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The above day dress is from circa 1876 and is made from a silk taffeta and unfortunately the photography doesn’t do justice to the dress. This is a relatively simple design with a clean lines which creates a very simple silhouette. Once again, there is a minimum of trim which is somewhat atypical for mid 1870s dresses. In some ways it could be argued that this is a transitional piece, incorporating elements from both Early and Mid Bustle Eras. One can make out the presence of a train and bustle but it’s not as extreme as what was prevalent during the early 1870s. At the same time, the silhouette is not completely vertical. Ultimately, there’s room for interpretation on these points.

But even more compelling is the use of two complementary colors, an orange rust and a dark cinnamon. One can see contrasting stripes consisting of both large bold ones on the bodice and much smaller ones along the hemline. The use of contrasting colors is taken even further with the use of a darker colored overskirt and train. This dress may not seem as bold as the first one but bear in mind that the photography of the two examples greatly differ and we are dealing with garments that are over a 100 years old. More importantly, the second example is a day dress which tended to be more muted color-wise than evening dresses or ball gowns.

We’ve saved the best for last, the ballgown… 🙂

Ballgown, Worth, c. 1890; Preservation Society of Newport County

silk-brocade-evening-gown-1890

Closeup of the fashion fabric.

Closeup of the fashion fabric.

This ballgown was made for a Mrs. Ella Rives King of Kingscote, a large mansion in Newport, Rhode Island. During the mid to late 19th Century, Newport was a popular summer residence for the rich and over the years a number of mansions were built there of which Kingscote was only one. These mansions are preserved to this day by the Preservation Society of Newport County and are open for visiting on a seasonal basis.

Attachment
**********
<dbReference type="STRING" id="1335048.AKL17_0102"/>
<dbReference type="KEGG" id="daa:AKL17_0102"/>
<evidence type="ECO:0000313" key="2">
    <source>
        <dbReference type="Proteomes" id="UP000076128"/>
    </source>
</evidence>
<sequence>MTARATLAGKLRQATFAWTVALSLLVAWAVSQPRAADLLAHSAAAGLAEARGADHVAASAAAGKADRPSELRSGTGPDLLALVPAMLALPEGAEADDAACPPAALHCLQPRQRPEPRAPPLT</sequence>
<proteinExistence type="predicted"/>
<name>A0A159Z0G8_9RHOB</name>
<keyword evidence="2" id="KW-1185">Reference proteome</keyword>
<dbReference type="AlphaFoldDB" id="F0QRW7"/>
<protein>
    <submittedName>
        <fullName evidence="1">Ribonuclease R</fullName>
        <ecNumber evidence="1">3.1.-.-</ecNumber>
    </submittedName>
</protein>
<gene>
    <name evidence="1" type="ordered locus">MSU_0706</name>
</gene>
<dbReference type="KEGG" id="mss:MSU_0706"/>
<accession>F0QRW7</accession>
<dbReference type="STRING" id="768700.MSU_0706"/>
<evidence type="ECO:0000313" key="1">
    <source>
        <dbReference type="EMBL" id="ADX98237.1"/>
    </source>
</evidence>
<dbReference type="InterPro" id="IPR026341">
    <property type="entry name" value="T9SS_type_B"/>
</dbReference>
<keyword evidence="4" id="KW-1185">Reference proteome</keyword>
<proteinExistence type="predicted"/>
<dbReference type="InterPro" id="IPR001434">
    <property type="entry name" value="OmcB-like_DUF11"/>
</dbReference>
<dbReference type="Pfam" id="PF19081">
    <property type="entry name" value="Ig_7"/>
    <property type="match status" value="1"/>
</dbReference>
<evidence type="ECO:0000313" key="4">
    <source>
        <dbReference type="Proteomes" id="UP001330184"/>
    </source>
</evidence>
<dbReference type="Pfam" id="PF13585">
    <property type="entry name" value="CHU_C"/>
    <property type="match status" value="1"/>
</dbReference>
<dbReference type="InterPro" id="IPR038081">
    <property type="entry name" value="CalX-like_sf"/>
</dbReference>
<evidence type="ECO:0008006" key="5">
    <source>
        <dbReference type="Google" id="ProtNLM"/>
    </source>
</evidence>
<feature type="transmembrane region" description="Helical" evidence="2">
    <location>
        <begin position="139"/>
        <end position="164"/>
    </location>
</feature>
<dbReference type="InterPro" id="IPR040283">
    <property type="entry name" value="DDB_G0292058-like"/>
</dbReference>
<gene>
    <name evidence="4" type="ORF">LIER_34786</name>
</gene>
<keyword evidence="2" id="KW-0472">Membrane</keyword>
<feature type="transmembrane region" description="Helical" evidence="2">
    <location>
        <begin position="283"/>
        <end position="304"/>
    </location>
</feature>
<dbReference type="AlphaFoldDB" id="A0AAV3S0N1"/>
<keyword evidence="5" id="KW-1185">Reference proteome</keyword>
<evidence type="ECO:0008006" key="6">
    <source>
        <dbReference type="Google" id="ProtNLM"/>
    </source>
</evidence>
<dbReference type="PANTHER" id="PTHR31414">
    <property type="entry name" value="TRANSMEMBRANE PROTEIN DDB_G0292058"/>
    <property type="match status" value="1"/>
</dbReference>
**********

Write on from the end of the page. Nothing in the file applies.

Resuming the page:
Ella Rives King1

Now to the gown itself. As stated above, it’s constructed from a silk brocade and while it’s not explicitly stated in what little information that was available, it’s safe to say that the design was woven into the fabric given Worth’s ties with the silk weaving industry in Lyon, France. Draped along the neck line the left side of the bodice is a gold colored tulle. From the pictures it’s hard to tell what exactly has been placed to give the tulle a metallic sparkle effect. The centerpiece of the gown, however, is the fabric itself consisting of a gold colored floral pattern against a darker orange background. From a distance, the effect is suggestive of falling leaves but we’re probably reaching a bit here. 🙂

This ballgown is a relatively simple (of course, nothing is “simple” when it comes to the haute couture of the period) design both in silhouette and style- with the exception of the tulle on the left neckline, there’s nothing else to distract from the fashion fabric itself. This is in contrast to Worth’s usual designs which tended towards an elaborate laying of fabrics and trim. Moreover, it stands in contrast to Doucet who tended to favor a more softer (some say “fluffy”) look. Finally, one could even argue that the floral design and color combination give it an almost impressionist look although at the same time it could be considered too “busy”. Whatever one’s position it, it’s still eye catching.

In the above examples, we’ve attempted to give some or our “design philosophy” which, simply put, consists of combining color, fabrics and construction to create garments that are not only historically appropriate but ones that deliver the greatest aesthetic impact.